Tanning is Associated with Optimal Vitamin D Status (Serum 25-Hydroxyvitamin D Concentration) and Higher Bone Mineral Density (2004)
Conclusion: A study of 50 people who use tanning beds at least once a week were found to have vitamin D levels almost twice as high, significantly higher bone density, and lower parathyroid hormone levels compared to 106 control subjects.
The Relationship between Obesity and Serum 1,25-Dihydroxy Vitamin D Concentrations in Healthy Adults (2004)
Conclusion: This study of 152 obese people and 148 non-obese people found that the obese people had lower vitamin D levels.
Up-Regulatory Impact of Boron on Vitamin D Function – Does it Reflect Inhibition of 24-Hydroxylase? (2004)
Conclusion: There is evidence that the mineral boron improves vitamin D levels by slowing down catabolization of vitamin D, improving it’s metabolism, and making it last longer in your body. Multiple studies have found that increasing boron intake increases vitamin D levels.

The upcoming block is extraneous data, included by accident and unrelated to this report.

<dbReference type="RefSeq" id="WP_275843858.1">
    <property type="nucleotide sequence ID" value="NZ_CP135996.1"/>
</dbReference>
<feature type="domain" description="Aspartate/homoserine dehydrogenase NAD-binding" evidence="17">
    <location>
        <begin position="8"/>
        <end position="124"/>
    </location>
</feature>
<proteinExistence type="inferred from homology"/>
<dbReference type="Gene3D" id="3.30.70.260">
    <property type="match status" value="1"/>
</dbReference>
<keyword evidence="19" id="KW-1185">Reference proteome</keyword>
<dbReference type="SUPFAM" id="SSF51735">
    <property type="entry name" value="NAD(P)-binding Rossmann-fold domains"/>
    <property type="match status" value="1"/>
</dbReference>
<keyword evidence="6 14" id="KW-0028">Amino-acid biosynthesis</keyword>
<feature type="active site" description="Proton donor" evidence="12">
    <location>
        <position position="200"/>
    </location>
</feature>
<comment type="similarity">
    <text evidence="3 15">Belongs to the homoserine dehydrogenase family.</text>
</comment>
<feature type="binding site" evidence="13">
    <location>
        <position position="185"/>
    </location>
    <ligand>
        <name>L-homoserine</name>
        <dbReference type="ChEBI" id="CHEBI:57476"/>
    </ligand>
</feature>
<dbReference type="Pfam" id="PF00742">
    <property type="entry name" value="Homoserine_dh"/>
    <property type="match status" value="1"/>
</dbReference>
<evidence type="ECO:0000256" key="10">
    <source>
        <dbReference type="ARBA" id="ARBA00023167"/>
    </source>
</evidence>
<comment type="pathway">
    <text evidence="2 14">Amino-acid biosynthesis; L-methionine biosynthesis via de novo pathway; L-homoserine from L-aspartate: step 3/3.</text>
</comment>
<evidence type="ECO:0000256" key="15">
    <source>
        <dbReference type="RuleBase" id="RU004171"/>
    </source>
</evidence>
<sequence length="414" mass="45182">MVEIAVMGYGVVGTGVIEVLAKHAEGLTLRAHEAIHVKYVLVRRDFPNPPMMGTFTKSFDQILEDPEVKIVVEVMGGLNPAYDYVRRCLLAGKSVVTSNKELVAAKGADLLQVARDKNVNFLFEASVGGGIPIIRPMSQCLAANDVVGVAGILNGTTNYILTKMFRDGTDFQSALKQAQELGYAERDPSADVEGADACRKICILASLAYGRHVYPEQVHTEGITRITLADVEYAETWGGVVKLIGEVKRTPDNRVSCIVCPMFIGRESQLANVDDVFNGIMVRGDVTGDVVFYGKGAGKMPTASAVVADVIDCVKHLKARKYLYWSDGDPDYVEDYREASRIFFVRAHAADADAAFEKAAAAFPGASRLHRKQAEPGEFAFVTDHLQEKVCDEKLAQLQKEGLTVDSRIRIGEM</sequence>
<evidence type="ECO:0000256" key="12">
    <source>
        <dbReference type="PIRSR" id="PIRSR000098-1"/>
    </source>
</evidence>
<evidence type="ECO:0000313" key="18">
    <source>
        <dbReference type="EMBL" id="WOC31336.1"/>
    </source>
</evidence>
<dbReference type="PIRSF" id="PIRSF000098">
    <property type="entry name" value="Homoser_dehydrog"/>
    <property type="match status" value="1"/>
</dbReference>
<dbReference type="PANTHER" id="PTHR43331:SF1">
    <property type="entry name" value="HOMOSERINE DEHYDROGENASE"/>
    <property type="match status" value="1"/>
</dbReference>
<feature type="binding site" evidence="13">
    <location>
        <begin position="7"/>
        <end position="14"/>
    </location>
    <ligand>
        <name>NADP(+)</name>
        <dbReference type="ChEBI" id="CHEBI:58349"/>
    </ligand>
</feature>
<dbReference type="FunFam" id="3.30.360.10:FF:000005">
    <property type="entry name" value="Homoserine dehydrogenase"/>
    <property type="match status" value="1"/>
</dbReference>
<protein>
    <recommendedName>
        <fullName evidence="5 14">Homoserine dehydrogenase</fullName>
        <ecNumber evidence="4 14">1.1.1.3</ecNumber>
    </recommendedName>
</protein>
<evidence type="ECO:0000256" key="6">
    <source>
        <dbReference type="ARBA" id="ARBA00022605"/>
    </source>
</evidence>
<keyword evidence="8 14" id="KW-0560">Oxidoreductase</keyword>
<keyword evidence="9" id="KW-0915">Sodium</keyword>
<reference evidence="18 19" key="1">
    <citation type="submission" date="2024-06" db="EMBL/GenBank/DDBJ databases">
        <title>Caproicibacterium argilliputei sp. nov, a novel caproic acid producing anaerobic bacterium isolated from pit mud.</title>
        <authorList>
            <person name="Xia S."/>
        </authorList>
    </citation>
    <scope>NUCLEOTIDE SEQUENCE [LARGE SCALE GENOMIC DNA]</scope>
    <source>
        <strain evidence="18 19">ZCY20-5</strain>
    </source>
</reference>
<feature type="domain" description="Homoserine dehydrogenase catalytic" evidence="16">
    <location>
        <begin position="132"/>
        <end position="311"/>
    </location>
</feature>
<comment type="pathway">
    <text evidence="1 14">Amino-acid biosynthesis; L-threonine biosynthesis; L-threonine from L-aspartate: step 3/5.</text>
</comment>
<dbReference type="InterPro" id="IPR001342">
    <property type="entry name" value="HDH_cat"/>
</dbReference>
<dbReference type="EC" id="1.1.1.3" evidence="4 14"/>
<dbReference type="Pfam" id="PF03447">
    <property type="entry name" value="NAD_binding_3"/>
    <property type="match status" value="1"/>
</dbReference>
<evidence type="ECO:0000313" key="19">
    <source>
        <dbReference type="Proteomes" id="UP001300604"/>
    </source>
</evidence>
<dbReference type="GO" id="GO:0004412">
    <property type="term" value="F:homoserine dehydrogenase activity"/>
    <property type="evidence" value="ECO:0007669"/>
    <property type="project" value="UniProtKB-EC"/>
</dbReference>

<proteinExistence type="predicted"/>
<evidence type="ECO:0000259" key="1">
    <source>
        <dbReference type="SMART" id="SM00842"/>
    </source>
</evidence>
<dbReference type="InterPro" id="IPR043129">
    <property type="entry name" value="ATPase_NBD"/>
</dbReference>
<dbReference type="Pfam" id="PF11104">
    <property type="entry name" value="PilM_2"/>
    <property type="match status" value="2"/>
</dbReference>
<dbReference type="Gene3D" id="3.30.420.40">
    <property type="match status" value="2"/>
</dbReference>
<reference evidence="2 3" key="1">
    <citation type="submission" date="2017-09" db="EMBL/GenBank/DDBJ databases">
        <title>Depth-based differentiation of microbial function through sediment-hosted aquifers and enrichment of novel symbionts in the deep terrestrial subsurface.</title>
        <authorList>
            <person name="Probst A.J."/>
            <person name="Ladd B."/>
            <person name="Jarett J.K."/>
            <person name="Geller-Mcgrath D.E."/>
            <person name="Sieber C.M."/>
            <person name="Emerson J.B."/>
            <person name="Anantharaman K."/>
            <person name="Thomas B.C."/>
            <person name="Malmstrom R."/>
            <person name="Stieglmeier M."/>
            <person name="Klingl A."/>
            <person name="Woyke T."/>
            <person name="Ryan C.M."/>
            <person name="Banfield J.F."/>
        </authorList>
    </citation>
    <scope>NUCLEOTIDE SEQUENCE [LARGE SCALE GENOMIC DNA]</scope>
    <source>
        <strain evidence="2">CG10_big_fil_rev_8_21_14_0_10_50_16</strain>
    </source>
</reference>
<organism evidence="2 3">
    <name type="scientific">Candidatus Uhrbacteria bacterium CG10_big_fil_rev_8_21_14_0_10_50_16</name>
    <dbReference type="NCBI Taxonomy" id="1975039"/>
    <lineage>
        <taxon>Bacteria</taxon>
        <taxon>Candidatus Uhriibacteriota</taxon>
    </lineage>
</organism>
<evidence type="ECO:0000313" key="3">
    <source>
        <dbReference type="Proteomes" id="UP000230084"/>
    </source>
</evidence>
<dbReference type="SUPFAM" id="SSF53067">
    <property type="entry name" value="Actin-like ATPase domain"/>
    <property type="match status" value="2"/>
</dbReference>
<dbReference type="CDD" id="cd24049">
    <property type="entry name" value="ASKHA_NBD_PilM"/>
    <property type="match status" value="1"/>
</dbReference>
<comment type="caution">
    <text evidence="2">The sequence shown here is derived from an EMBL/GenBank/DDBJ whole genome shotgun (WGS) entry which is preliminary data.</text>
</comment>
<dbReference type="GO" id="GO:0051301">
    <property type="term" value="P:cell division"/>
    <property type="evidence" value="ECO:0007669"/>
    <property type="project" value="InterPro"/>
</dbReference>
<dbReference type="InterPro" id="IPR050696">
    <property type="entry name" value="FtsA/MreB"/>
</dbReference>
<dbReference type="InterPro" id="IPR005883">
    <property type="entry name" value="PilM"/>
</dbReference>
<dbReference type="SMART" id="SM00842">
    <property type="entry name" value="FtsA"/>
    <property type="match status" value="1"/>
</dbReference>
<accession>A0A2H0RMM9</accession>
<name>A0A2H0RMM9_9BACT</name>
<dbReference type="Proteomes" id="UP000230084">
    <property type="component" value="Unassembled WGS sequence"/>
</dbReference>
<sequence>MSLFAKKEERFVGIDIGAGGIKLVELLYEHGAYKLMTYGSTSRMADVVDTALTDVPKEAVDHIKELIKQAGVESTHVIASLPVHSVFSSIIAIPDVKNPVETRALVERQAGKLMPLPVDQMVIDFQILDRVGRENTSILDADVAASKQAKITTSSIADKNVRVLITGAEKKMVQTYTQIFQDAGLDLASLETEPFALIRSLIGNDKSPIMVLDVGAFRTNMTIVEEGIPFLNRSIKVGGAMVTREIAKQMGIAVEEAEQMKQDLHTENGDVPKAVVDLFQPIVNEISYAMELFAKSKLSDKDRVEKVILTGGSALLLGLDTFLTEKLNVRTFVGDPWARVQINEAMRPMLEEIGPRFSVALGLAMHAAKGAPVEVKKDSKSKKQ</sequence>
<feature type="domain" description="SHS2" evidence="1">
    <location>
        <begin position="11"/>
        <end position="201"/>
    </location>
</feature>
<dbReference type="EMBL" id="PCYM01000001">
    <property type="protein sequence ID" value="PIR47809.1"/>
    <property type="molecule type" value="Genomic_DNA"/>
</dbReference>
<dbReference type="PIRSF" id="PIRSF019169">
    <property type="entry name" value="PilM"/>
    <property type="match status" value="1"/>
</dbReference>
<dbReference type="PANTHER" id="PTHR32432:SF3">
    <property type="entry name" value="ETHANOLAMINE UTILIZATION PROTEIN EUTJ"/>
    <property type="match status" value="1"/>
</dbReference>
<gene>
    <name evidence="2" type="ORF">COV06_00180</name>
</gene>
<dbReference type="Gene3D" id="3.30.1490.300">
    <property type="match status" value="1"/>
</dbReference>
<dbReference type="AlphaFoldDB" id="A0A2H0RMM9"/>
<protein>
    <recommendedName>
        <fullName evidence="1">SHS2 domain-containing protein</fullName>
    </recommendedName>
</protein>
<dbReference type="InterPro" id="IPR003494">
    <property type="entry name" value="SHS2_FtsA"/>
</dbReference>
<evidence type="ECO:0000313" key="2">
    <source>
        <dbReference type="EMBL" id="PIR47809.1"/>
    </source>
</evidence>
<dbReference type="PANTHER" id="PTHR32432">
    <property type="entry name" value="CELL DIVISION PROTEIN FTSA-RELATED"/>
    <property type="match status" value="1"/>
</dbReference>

Conclusion: In a study involving 410 women, women with higher total body fat percentages had lower vitamin D levels.
Vitamin D Status and Its Adequacy in Healthy Danish Perimenopausal Women: Relationships to Dietary Intake, Sun Exposure and Serum Parathyroid Hormone (2001)
Conclusion: 2.5 year-long study of 2,016 healthy, white menopausal women in Denmark concludes that menopausal women who avoid summer sun exposure and do not supplement with vitamin D are prone to vitamin D insufficiency. Those who intentionally exposed themselves to regular sun exposure had the highest levels, those who reported occasional sun exposure had lower levels, and those reported actively avoiding sun exposure had the lowest levels. Active sunbathing was correlated more highly with vitamin D status than supplementation.The study also found that their vitamin D levels spiked significantly in the summer.
Conclusion: In vitamin D experiments carried out on a group of 19 obese people and a group of 19 normal weight people, the obese group experienced 57% lower vitamin D level increases following UVB irradiation compared to the non-obese group.